SALT LAKE CITY — Flood waters are starting to recede and cleanup efforts are under way along the superstorm Sandy-ravaged East Coast. But many residents are still waiting for power and fresh water, and long lines for gasoline have formed, if gasoline can be found at all.
The battle against the storm and push for cleanup has also become a battle of managing expectations. And those giving aid say many impacted by the storm do not have a true understanding of how quickly (or slowly) help will arrive.
Normal in a storm-damaged area — even 5 or 6 days after a disaster strikes, means isolation and caring for your self by drawing from whatever preparations have been made, preferably with a full tank of gas and a 72-hour preparedness kit.
"Emergency preparedness is not just a Utah thing," said Utah's Division of Emergency Management spokesman Joe Dougherty.
Across the country, there is no minimum standard of time by which a government must respond following a disaster, but they always do, Dougherty said.
"It could be a week before you get help," he said, adding that the division has been telling residents in Utah for years to be prepared for any situation. It advises having both an emergency kit that can be grabbed quickly, in case of evacuation, as well as a stock of longer term resources at home.
"At the very minimum, you should have a week's worth of food and water storage, as well as other necessities," Dougherty said.
"In emergency planning, the government will do all that it can do," Dougherty said, adding that response coordination is often impeded by limited access to telephone and Internet, as well as the fact that some first responders may be impacted themselves.
Saturday, the troubles on the East Coast were ever-present. Just under 6,000 people in Manhattan remained without power and whole communities on Long Island and New Jersey remained cut off from power, building a sense of isolation.
Identifying what and where the needs are without open communication lines can also be difficult, Dougherty said.
"We are all in the life safety business, and government's goal is to protect the lives of the people and take away any harm that is happening," Dougherty said.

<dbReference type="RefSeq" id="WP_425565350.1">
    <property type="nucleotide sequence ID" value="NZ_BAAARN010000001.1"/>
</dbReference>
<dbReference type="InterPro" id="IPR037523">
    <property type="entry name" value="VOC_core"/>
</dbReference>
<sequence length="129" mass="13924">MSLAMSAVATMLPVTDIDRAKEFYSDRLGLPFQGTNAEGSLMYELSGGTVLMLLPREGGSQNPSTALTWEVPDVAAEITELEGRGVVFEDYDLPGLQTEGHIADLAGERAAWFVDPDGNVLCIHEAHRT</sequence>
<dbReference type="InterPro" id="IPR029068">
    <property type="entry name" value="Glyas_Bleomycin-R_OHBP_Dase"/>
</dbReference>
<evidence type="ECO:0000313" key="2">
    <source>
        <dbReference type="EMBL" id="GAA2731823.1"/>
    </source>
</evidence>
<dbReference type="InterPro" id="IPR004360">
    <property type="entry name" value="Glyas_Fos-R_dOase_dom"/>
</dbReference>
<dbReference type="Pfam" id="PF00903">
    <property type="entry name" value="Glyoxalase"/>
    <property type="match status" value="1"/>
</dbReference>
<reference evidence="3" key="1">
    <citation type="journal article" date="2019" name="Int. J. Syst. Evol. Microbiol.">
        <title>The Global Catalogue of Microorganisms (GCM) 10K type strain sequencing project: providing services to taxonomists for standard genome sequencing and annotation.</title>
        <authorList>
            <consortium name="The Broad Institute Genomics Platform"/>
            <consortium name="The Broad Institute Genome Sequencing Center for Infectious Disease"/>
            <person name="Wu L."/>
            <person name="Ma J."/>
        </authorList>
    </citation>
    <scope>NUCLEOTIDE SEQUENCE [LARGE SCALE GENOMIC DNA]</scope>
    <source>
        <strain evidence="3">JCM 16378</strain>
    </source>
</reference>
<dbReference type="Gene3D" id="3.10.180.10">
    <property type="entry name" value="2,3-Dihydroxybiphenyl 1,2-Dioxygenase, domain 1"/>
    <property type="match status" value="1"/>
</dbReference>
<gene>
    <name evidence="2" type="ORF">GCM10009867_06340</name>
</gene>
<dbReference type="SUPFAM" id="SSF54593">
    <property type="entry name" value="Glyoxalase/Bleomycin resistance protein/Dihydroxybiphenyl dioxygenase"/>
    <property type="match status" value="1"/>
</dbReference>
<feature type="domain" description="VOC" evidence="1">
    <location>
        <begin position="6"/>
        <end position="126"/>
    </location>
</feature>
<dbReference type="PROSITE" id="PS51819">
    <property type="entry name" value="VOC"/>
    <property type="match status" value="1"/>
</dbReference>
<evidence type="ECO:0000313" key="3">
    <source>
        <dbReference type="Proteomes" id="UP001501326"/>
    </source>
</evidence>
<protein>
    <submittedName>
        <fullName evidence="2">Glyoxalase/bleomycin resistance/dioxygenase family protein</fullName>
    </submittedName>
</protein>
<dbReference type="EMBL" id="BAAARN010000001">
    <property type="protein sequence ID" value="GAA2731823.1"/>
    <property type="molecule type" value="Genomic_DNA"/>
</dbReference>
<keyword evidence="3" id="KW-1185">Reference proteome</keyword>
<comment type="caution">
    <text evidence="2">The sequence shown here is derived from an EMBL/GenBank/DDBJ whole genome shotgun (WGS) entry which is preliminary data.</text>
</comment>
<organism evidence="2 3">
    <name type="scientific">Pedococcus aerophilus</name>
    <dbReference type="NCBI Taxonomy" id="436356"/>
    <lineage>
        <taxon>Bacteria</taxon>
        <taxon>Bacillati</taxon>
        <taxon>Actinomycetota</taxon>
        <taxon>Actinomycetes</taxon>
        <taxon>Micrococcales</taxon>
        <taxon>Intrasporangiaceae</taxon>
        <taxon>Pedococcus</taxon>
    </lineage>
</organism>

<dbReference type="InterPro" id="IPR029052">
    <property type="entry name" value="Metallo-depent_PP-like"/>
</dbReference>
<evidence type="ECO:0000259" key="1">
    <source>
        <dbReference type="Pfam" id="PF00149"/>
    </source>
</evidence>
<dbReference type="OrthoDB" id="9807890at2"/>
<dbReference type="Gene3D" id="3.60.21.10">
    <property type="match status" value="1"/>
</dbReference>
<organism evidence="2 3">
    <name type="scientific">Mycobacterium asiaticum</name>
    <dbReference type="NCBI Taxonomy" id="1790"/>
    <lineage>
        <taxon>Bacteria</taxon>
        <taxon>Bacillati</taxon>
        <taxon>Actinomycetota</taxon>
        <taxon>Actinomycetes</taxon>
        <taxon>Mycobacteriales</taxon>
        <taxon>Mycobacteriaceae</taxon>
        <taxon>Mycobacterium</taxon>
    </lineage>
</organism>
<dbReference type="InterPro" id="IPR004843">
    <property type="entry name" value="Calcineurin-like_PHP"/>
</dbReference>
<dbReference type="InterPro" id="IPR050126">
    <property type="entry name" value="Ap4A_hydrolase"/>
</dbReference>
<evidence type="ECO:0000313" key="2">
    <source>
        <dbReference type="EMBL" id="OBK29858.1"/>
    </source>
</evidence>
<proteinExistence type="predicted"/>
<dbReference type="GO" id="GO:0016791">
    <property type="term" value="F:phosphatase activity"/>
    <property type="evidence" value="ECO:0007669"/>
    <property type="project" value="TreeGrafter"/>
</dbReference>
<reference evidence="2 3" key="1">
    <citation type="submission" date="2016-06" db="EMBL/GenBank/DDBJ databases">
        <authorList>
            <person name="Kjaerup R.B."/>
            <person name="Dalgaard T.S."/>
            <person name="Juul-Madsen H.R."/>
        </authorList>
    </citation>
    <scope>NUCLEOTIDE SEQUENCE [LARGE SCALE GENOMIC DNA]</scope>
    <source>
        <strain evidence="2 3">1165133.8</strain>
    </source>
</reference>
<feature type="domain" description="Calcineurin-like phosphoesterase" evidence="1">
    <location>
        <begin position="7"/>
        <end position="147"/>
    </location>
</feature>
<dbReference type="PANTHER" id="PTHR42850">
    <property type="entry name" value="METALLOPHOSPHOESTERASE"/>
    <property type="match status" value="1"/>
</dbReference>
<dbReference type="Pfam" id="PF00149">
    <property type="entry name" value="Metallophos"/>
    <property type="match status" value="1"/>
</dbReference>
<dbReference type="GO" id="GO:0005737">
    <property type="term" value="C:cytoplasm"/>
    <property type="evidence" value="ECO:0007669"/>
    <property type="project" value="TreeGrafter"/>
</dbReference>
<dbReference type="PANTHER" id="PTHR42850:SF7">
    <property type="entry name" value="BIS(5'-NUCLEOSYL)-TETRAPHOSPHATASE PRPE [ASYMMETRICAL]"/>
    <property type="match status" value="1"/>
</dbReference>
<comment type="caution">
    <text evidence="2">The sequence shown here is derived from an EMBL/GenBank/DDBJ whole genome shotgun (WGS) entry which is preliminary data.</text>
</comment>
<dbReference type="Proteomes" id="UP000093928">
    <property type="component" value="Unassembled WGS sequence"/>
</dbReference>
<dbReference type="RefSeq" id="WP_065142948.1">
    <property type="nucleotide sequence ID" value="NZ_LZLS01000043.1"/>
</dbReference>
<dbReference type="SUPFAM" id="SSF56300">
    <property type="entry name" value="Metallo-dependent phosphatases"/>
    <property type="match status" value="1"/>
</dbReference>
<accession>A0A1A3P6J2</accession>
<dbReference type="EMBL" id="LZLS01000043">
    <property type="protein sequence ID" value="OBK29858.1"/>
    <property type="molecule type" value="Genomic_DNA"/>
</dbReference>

Oftentimes, he said, the size of a community's first responder pool pales in comparison to its population.
"Government has a huge task, especially when you have a catastrophic event," he said.
Federal, state and local response teams have rolled into at least eight states affected by Sandy, some more quickly than others, as they encounter various situations along the way.
But troops with the U.S. Department of Defense, Army and Air National Guard have made restoration of power to vital facilities and mass transit resumption a priority, according to statement provided to media.
Hundreds of thousands of meals and bottled water have been dispensed to residents in areas of the greatest need, as dispatched by the Federal Emergency Management Agency, which coordinates services in an area declared a federal disaster zone.
FEMA issued a warning to states along the East Coast on May 24, before storms started brewing. It urged "individuals and businesses to take action to prepare themselves in advance of severe weather and hurricanes." The statement also asked people to pledge to prepare, fill out a family communications plan, assemble emergency kits and get involved in their communities to spread the word about preparedness.
"With the start of hurricane season, it is even more important to know your risk, take action, and be an example," the FEMA warning stated. "While hurricanes often offer some warning that a threat is approaching, severe weather can occur at any time and in any place, including high winds, inland flooding, severe storms and tornadoes."
Sandy approached the coast with ample warning, as various weather forecast models predicted days prior to its landfall. While no one wants to be displaced or inconvenienced, natural disasters and the resulting response can be unpredictable.
In the event that a government response is more delayed than expected, any forethought for preparation and training can prove to be invaluable, Dougherty said. Experience, he said, can be a hard teacher when disaster strikes.
"The people panicking right now are those who didn't have anything in stock, or they kept eating as if everything would be back to normal by the next day," said Tony Wilde, public and private sector planner for Be Ready Utah, with the Utah Division of Emergency Management.
Wilde said waiting for help can be "a pain."
"You're really getting anxious and antsy, but you just have to be patient," he said.
And when it comes to getting back to normal, Dougherty said people affected by a disaster of any kind "really need to have a new normal."
"Their new normal needs to be a normal that includes a culture of preparedness," he said. "They need to create habits of being able to take care of themselves and their neighbors."
Being prepared, Dougherty said, can help people manage morale and their mental state through any ordeal.
"Having the correct expectations," he said, "can do a lot for you psychologically."
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